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How Hillary Would Restore Scientific Integrity to U.S. Policymaking

The Intersection
By Chris Mooney
Oct 9, 2007 4:00 PMMay 17, 2019 10:16 PM


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Disclaimer: This series of posts is not an endorsement of Hillary Clinton’s presidential campaign. Rather, we are paying attention to Hillary because she has gone farther than any other candidate thus far in injecting science policy issues into the presidential race–and promising, if elected, to address the kinds of problems highlighted in The Republican War on Science and by The Union of Concerned Scientists and other organizations. We sincerely hope other candidates of both parties will follow Hillary’s lead. And we already know, thanks to Bora’s intrepid reporting, that John Edwards shares many of her sentiments….

Last week, Hillary Clinton unveiled a detailed list of policy proposals for restoring the integrity of science to the federal government. Among other things, she promises to lift Bush’s stem cell “ban” (her word, not ours), restore the position of presidential science adviser to its former glory, and encourage Congress to reinstall something like the Office of Technology Assessment.

These are all good ideas–though the term “ban” is problematic–and in fact, probably deserve their own posts. For now, though, let’s consider some of the less high-profile policies that Hillary is endorsing as a group.

What’s actually most heartening to me is a rather bureaucratic-sounding proposal: Hillary says that if she’s president, all agency and department heads will have to file yearly reports detailing what they’ve done to ensure scientific integrity in their various fiefdoms. This might sound like just more paperwork, but actually, it’s a true sea change from what we saw under the Bush administration. First and most importantly, it acknowledges up front that there is a problem here (something that so far as I know, the current government has never admitted). Moreover, once such a mechanism has been set in place, scientific integrity will have to be on everybody’s radar, in every part of the federal government.

As an addition, and as I suggested in Harper’s a while back, I think it would be helpful to specifically name the presidential science adviser as point person for organizing this reporting process. It’s one thing to have all the agencies conducting their own investigations; it’s another to have someone in the White House culling it all together and laying, on the president’s desk, a kind of annual “scientific integrity” summary.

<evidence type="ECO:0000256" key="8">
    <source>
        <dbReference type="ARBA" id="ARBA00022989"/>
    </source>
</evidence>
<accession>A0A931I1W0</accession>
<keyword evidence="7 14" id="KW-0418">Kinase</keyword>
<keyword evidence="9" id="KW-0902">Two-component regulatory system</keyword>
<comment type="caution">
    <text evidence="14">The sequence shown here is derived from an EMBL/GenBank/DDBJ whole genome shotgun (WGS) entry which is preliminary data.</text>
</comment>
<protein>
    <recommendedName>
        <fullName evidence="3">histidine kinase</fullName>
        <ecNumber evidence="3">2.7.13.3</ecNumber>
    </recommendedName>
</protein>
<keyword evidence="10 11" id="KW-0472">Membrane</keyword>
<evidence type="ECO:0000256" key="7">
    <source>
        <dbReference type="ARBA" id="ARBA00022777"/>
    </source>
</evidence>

As additional policies, Hillary says she would ban–by executive order–political appointees from “altering or removing scientific conclusions in government publications without any legitimate basis for doing so.” Further, she would “prohibit unwarranted suppression of public statements by government scientists.” Both of which are fine and good; but on that latter point, it seems to me the real issue is the media policies that some agencies, like NOAA, have in place–media policies that might bring about tacit rather than overt suppression, discouraging government scientists from being entirely forthright with the media either because the policies are insidious or simply because they’re Byzantine and borderline impossible to understand. So on this point, I would hope that Hillary–or whoever turns out to be our president–would go further and look specifically into media policies at agencies.

Hillary also wants to protect the integrity of federal advisory committees, reverse Bush’s directive giving political appointees unprecedented control over the regulatory process (a big deal, as this would essentially be a ceding of power on the White House’s part back to the expert agencies), and strengthen whistleblower protections for government scientists. All to the good. Finally, she wants to ramp up the National Assessment process for studying climate change impacts to the United States, with a particular emphasis on how to mitigate them and adapt to them–an area where the Bush administration has almost maliciously dropped the ball.

All of these are great proposals–though I think they could benefit by some of the small additions listed above. Most important, I’m anxious to see the presidential science adviser brought in to administrate on some of this stuff and make sure that it really happens. If our next president has a trusted and excellent science adviser charged with these crucial tasks, we might really wind up with the best possible outcome: Well informed policymaking going forward again, and a federal government that talented young scientists actually want to come and work for.

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